Racehorse trainer banned for poor welfare

Racehorse trainer banned for poor welfare

A racehorse trainer has been banned for three years for "recklessly disregarding" the welfare of one his horses.

Misled investigators

A disciplinary inquiry on 10 June found Ian McInnes guilty of running Commando Scott nine times following a de-nerving operation on his hind leg. The procedure, which is known as a biaxial neurectomy, involves severing nerves to cause numbness to the limb and is banned in racing for welfare reasons.

According to the Racing Post McInnes initially lied about his knowledge of the operation and also misled investigators by moving the 12-year-old gelding from his yard in East Yorkshire to avoid the British Horseracing Authority (BHA) examining him.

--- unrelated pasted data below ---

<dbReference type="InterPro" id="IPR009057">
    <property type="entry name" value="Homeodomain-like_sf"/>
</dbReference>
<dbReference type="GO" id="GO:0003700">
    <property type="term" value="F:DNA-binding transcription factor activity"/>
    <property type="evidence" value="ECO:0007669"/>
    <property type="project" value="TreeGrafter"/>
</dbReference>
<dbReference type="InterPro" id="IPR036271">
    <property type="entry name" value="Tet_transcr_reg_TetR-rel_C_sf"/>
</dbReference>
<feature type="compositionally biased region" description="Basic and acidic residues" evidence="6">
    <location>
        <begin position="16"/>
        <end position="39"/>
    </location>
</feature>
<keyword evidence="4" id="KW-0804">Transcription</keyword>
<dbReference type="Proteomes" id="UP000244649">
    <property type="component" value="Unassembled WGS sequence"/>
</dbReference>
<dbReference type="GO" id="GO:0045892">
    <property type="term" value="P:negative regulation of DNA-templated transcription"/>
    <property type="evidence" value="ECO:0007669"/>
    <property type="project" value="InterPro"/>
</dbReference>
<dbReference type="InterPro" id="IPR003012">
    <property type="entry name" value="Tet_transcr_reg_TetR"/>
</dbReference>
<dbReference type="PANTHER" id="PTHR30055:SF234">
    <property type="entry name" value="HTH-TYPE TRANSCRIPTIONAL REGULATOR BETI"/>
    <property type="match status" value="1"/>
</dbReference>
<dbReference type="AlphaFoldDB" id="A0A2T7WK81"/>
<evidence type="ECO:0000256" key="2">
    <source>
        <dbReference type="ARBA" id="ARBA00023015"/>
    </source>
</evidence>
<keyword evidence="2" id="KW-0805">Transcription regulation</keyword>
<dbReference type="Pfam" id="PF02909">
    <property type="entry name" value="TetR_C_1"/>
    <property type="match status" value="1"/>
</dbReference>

During the hearing McInnes admitted the breaching the rules, but said that he only fully understood the consequences of the procedure after reading about a similar case involving Howard Johnson. The Cheltenham Festival-winning trainer was banned for four years in 2011 for the same offence.

Last resort

However, the BHA's disciplinary panel said it was "inconceivable" that McInness would take one of the best horses for an "an operation of last resort" without knowing exactly what that operation involved.

The panel concluded that McInnes had "recklessly disregarded the welfare of Commando Scott and running this gelding post neurectomy was intrinsically not in the best interest of the horse".